Cryptococcus is an opportunistic fungus found in the environment that, in people with a weak immune system, can cause serious infections. In fact, after tuberculosis, cryptococcal meningitis is the second cause of death in people with HIV. It is estimated that in 2014 this bacterium caused more than 130,000 deaths in sub-Saharan Africa. Being Cryptococcus neoformans and Cryptococcus gatti, and although C. neoformans seems to predominate in the affectation of patients with HIV, relatively little is still known about the epidemiology and clinical presentation of C. gatti infections, especially in Africa.
In this study, which was carried out within the framework of the CADMIA project, the authors determined deaths due to cryptococcus in a series of autopsies performed in two hospitals located in areas with high prevalence of HIV: Mozambique and the Brazilian Amazon. In addition, they made a detailed characterization of fatal cryptococcosis.
Of the 284 complete diagnostic autopsies that were carried out between Mozambique and Brazil, more than half (163) were positive for HIV, and 16 of these patients (10%) died of cryptococcal infection.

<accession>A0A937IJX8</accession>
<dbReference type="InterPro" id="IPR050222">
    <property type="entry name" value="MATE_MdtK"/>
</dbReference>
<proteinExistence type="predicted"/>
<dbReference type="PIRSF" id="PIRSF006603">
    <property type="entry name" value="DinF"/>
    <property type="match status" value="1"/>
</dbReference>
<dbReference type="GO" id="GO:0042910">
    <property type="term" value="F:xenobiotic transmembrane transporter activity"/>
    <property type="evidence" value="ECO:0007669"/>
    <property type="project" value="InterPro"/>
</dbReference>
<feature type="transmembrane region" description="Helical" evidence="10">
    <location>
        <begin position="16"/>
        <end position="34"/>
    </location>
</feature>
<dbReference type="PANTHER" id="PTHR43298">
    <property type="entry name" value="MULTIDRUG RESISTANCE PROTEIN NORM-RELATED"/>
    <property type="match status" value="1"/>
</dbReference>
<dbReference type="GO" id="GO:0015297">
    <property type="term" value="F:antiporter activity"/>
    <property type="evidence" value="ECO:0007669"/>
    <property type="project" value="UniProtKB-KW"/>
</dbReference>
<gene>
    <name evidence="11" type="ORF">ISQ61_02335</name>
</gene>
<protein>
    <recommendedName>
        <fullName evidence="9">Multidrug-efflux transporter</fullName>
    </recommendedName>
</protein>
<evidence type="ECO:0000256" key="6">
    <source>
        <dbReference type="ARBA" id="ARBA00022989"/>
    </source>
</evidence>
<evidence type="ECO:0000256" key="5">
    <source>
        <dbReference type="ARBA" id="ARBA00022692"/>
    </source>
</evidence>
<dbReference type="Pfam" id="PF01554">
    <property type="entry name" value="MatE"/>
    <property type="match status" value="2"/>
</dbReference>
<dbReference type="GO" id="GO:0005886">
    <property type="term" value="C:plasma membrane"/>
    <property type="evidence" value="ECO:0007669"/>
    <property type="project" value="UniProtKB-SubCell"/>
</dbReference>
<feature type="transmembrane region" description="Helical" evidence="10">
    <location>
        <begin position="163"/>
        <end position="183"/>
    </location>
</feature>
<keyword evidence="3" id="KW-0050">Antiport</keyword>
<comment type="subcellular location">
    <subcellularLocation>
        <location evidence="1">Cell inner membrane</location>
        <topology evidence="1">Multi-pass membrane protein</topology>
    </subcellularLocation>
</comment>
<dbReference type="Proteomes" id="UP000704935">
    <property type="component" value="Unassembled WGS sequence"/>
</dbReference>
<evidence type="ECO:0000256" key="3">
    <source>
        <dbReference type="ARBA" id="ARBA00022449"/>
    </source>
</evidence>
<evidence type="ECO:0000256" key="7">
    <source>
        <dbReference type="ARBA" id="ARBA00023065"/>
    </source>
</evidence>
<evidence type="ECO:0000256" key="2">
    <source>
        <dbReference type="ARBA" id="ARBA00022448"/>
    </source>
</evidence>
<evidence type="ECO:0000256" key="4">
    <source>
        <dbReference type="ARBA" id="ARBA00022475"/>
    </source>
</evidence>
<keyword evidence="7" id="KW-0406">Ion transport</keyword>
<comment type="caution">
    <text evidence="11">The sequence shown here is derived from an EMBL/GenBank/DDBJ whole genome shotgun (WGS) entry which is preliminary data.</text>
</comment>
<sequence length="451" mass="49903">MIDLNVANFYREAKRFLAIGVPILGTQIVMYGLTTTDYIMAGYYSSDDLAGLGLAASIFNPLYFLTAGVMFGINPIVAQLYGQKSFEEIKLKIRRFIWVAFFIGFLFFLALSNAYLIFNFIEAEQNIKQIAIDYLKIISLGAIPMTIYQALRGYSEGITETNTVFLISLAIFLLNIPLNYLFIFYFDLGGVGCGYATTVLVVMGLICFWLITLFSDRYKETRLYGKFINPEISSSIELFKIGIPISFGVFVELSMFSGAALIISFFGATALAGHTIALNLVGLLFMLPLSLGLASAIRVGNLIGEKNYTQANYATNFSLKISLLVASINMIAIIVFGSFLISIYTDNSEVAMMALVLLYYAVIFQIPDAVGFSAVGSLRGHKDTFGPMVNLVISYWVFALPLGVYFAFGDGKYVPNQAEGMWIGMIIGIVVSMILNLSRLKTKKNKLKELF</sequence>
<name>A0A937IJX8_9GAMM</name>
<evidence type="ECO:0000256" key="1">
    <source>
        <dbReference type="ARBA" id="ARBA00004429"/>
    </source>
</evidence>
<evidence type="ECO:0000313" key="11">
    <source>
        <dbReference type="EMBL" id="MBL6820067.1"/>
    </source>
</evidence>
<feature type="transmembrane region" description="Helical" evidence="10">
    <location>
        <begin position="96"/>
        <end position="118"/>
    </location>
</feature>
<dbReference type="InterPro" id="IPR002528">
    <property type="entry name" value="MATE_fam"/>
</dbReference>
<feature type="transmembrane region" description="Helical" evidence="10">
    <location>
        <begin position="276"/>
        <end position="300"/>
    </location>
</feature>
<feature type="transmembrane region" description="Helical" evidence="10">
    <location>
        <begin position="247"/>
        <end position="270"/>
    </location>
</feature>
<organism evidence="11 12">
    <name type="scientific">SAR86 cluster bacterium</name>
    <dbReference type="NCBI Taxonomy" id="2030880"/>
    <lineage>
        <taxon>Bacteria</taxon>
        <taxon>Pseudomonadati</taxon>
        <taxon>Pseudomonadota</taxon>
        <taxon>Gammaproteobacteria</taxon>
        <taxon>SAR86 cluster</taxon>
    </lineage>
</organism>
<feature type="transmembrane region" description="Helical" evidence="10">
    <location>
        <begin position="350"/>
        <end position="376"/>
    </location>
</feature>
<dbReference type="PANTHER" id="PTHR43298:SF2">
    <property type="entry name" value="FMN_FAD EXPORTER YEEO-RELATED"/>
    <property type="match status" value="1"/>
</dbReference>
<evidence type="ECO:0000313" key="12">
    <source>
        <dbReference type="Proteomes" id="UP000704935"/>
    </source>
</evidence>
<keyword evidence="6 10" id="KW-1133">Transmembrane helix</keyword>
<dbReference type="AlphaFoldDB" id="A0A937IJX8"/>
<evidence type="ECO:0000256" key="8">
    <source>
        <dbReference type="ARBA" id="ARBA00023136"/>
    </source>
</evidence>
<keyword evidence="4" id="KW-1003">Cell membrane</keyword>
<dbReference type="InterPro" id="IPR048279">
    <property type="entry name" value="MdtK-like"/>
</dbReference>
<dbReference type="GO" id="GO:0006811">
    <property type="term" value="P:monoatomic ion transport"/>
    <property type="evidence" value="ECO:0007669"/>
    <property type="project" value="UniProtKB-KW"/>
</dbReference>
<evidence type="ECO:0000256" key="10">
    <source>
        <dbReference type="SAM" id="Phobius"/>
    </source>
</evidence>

C. neoformans was responsible for two thirds of these infections, while the rest was caused by C. gatti, which was also detected in the only patient negative for HIV who died from cryptococcosis. “This is the first study to document infections by C. gatti in Mozambique,” explains Juan Carlos Hurtado, first author of the study.
The analysis of symptoms and the clinical management of these cases revealed that, in the majority of patients, there was no suspicion of cryptococcal infection and that 75% of them died in the first week after admission to the hospital.
“Our study highlights that even today, cryptococcal mortality in patients with HIV is very important, and supports the current recommendations for screening and preventive treatment for cryptococcus,” adds Miguel J. Martínez, ISGlobal researcher and coordinator of the study.